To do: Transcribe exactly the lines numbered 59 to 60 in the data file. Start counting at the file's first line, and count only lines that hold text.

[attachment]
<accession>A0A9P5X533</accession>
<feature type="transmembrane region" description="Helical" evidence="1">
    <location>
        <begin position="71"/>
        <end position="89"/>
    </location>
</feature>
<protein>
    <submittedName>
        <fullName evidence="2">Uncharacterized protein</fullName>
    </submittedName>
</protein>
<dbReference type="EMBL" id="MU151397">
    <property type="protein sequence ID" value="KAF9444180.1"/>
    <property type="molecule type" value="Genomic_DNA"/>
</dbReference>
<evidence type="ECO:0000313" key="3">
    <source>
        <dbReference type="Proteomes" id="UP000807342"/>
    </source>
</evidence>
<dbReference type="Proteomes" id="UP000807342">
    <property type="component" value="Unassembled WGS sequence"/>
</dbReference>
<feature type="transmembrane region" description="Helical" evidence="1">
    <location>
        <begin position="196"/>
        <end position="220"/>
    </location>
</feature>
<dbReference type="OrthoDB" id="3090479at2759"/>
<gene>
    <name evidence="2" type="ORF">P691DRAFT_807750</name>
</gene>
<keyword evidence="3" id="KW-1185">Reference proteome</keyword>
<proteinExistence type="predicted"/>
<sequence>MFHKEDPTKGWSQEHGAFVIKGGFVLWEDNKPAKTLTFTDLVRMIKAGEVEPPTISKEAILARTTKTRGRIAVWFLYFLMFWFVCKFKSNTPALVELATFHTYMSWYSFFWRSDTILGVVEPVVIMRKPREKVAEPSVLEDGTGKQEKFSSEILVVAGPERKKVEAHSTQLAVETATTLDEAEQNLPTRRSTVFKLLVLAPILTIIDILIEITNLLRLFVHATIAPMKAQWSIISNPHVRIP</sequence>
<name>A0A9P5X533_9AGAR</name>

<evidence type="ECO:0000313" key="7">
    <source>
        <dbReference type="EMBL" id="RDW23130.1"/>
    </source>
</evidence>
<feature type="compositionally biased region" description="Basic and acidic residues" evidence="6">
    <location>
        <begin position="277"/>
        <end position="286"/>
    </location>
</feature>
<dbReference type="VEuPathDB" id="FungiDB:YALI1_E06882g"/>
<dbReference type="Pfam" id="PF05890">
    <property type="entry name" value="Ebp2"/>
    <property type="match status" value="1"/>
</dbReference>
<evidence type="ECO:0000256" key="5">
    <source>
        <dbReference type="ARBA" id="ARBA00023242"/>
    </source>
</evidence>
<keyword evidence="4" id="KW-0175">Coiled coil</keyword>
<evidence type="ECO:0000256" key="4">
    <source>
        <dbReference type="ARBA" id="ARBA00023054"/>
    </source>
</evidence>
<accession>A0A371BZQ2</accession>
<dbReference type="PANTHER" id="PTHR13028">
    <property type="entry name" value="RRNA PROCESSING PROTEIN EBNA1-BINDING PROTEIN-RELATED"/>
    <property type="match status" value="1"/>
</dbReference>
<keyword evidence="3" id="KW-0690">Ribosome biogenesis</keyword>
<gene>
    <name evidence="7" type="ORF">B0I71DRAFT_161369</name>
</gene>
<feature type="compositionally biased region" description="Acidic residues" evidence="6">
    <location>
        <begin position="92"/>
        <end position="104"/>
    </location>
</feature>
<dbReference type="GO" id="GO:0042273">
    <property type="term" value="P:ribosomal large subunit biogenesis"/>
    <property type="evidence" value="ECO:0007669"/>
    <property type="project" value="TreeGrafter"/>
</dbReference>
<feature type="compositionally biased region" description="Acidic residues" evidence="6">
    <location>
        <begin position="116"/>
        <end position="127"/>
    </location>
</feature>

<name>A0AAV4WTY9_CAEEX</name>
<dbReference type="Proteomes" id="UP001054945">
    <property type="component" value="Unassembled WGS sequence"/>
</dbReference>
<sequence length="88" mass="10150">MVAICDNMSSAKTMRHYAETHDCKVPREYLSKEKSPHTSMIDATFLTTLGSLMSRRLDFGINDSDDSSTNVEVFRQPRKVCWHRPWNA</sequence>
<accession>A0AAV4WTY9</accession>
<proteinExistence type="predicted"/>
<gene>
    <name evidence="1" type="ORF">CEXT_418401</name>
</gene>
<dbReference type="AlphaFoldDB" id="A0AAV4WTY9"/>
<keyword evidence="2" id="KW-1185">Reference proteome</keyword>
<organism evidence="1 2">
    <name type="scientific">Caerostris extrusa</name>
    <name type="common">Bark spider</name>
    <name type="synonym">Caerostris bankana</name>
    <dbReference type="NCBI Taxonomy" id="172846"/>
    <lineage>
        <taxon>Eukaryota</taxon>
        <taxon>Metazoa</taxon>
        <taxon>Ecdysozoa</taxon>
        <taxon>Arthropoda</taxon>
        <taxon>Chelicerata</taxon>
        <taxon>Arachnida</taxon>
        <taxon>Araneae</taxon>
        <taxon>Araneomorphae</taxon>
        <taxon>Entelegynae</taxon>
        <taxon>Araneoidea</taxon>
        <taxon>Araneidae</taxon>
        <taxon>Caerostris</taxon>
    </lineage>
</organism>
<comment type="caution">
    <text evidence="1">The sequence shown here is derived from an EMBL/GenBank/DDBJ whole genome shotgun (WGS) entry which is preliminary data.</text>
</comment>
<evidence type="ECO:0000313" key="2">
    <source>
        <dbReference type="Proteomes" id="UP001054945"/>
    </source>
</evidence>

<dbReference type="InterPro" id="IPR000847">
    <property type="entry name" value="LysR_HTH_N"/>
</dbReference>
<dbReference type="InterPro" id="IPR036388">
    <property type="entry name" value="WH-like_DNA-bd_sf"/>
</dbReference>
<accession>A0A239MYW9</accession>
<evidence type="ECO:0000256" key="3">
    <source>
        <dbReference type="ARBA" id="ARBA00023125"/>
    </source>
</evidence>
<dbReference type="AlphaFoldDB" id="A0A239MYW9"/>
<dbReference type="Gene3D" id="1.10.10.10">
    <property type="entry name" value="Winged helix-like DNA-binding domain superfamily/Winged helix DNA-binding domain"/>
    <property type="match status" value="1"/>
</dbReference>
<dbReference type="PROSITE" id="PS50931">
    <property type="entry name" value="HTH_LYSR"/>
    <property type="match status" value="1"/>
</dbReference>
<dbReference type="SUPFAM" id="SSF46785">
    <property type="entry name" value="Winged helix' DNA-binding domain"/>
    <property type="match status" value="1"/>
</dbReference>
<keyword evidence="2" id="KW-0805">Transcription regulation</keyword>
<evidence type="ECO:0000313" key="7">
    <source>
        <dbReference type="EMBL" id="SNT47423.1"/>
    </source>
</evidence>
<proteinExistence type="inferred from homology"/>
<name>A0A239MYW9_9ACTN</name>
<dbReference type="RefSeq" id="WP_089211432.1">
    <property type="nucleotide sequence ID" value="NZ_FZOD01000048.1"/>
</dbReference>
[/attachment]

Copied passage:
</evidence>
<keyword evidence="4" id="KW-0175">Coiled coil</keyword>